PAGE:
# Javascript sorting

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• 01-27-2013, 03:00 PM
dojob
Javascript sorting
First of all could someone explain the difference between
var matchingGame = {}; and
var matchingGame = [];

Which of the following is the correct sorting of these 2 ?
If compareFunction(a, b) is less than 0, sort a to a lower index than b.
or
If compareFunction(a, b) is less than 0, sort b to a lower index than a.

I have found different sources and both of them show different answer
https://developer.mozilla.org/en-US/...cts/Array/sort

Quote:

If compareFunction(a, b) is less than 0, sort a to a lower index than b.
If compareFunction(a, b) returns 0, leave a and b unchanged with respect to each other, but sorted with respect to all different elements.
If compareFunction(a, b) is greater than 0, sort b to a lower index than a.

http://www.wyodor.net/Public/JavaScr...0reference.pdf
Quote:

If compareFunction(a, b)is less than zero, sort b to a lower index than a.
If compareFunction(a, b)returns zero, leave a and b unchanged relative to
each other.
If compareFunction(a, b)is greater than zero, sort b to a higher index than a.
• 01-27-2013, 04:20 PM
jmrker
Are you sorting numbers only or will some elements be some form of strings?
• 01-27-2013, 04:43 PM
Philip M
The two quotes are in effect the same.
• 01-28-2013, 03:42 AM
Old Pedant
Not to ask silly questions, but...Why didn't you just try it?
Code:

```<script type="text/javascript"> var arr = [ 31, 72, 13 ]; document.write("Originsl: " + arr + "<hr/>"); arr.sort( function(a,b) { return ( a < b ) ? -1 : 1; } ); document.write("Sort 1: " + arr + "<hr/>"); arr.sort( function(a,b) { return ( a < b ) ? 1 : -1; } ); document.write("Sort 2: " + arr + "<hr/>"); </script>```
Clearly the Mozilla.org docs are correct.
• 01-28-2013, 03:43 AM
Old Pedant
Quote:

Originally Posted by Philip M
The two quotes are in effect the same.

Hmmm....
quote 1: If compareFunction(a, b) is less than 0, sort a to a lower index than b.
quote 2: If compareFunction(a, b)is less than zero, sort b to a lower index than a.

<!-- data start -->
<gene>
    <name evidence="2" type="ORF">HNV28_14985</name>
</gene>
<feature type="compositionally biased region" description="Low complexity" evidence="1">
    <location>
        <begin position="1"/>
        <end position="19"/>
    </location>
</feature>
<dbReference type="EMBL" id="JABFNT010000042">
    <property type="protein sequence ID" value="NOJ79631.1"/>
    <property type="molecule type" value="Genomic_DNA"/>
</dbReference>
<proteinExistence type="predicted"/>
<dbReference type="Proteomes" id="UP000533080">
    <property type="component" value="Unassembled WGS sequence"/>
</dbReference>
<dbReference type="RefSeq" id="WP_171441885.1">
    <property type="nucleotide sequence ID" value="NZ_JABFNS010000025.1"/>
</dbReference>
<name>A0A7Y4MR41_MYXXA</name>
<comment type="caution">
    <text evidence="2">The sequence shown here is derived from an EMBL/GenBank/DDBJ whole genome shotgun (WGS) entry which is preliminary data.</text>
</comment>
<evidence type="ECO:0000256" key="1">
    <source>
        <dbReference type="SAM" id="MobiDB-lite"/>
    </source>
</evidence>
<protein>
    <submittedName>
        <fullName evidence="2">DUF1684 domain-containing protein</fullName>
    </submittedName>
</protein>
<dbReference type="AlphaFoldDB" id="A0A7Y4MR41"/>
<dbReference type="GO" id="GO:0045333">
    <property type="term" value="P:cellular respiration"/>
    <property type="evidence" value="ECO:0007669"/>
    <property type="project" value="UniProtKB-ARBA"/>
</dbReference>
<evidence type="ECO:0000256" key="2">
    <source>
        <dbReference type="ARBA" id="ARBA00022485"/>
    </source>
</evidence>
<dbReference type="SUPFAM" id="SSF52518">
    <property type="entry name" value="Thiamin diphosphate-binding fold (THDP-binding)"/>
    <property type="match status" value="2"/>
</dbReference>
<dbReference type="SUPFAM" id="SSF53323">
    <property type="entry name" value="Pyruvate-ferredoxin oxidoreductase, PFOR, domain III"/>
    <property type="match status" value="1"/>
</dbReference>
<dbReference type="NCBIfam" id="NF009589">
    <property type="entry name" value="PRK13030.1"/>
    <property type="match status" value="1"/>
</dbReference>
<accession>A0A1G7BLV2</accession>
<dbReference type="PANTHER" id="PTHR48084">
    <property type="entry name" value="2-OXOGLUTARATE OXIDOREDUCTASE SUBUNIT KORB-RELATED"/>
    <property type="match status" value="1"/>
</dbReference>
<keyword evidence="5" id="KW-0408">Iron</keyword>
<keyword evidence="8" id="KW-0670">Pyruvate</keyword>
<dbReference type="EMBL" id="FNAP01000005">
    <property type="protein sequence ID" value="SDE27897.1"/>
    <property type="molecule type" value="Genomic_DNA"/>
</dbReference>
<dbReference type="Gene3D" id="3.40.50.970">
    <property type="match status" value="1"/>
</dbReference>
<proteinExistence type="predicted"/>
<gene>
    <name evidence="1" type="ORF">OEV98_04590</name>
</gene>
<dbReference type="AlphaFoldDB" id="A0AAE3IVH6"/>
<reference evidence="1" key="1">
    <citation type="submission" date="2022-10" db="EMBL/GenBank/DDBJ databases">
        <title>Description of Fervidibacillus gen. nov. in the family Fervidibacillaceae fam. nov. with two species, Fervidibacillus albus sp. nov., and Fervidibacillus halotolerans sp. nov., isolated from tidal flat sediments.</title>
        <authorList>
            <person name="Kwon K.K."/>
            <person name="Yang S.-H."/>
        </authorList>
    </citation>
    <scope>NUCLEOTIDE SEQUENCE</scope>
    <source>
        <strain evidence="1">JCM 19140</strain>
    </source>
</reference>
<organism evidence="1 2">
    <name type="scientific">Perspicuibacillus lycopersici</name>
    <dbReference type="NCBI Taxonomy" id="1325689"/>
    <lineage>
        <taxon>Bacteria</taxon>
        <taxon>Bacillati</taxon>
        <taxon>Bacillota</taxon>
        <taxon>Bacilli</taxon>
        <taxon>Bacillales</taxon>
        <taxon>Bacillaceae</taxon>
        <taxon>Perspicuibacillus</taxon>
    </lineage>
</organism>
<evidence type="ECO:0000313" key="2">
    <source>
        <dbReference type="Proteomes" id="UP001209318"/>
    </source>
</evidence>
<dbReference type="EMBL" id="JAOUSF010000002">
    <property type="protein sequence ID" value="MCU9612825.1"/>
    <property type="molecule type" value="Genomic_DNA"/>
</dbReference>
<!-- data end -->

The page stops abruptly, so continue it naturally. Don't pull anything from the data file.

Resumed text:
I am trying real hard to see your viewpoint, Philip, but I can't.

I don't know how the two could be more diametrically opposed.
• 01-28-2013, 03:53 AM
Old Pedant
Quote:

First of all could someone explain the difference between
var matchingGame = {}; and
var matchingGame = [];
Might be better to ask in what ways they are the same. To which the answer is simpler: In no way.

{ } is used to introduce a set of name/value pairs.

As in:
Code:

```var sounds = {     dog : "bark",     cat : "meow",     cow : "moo",     "bald eagle" : "squawk!" };```
Note that you can put quotes around then names, but you don't have to unless they violate standard JavaScript naming conventions.

Also note that the above is entirely equivalent to doing:
Code:

```var sounds = new Object(); sounds["dog"] = "bark" sounds.cat = "meow"; sounds.cow = "moo"; sounds["bald eagle"] = "squawk!";```
And all of this means that no matter which way you initialize the object, you can later find the value of on object element via
Code:

```    sounds.cat or     sounds["cat"]```
and so ont.

*************

The square bracket notation is used to create an array of elements (or to declare that a variable is an empty array, if there are no values between the brackets).
Code:

```var arr = [ 7, 3, 21, 911 ]; var arr2 = [ "arrays", 3.14159265, "can be", new Date(), "heterogenous" ]; var arr3 = [ ]; // empty array```
Array elements are then typically retrieved by element number:
Code:

```alert( arr2[1] ); // shows pi alert( arr2[3] ); // shows time and date when variable was created```
• 01-28-2013, 04:21 AM
felgall
Quote:

Originally Posted by Old Pedant
3.14159265

That isn't as accurate as JavaScript can handle pi. If you really wanted to use pi in JavaScript you ought to use Math.PI which contains the most accurate value JavaScript can handle - which should be about 15 decimal places rather than 8.

I'd have expected the Mozilla site to have the correct description for sort without needing to test it - they would be the official standard site for JavaScript if they hadn't given that responsibility to ECMA.
• 01-28-2013, 04:28 AM
Old Pedant
Quote:

Originally Posted by felgall
That isn't as accurate as JavaScript can handle pi.

Pbbbbbbbbbbbbbbbbbttttttttttttt!

That's me sticking my tongue out at you.

It was an *EXAMPLE*. A very very SILLY example.

I only wanted to make the point that arrays are heterogenous in JavaScript.

Quote:

I'd have expected the Mozilla site to have the correct description...
Agreed. And I knew it was right. My point really was made in my question: "Why didn't you just try it?"

I'm constantly amazed that people will ask a question in forums where they may have to wait hours or days for an answer when they could just try a smidgen of code themselves and know the answer in minutes, at most.
• 01-28-2013, 06:56 AM
Airblader
One point would be that different browsers COULD in theory implement the function differently, but that'd be really silly. Other than that I couldn't agree more. I dont even answer such questions and if i do i just tell them to try it. If you give them the answer they'll just ask again next time and not learn anything.
• 01-28-2013, 07:25 AM
Philip M
Quote:

Originally Posted by Old Pedant
Hmmm....
quote 1: If compareFunction(a, b) is less than 0, sort a to a lower index than b.
quote 2: If compareFunction(a, b)is less than zero, sort b to a lower index than a.

I am trying real hard to see your viewpoint, Philip, but I can't.

I don't know how the two could be more diametrically opposed.

Sorry, misread the question. :o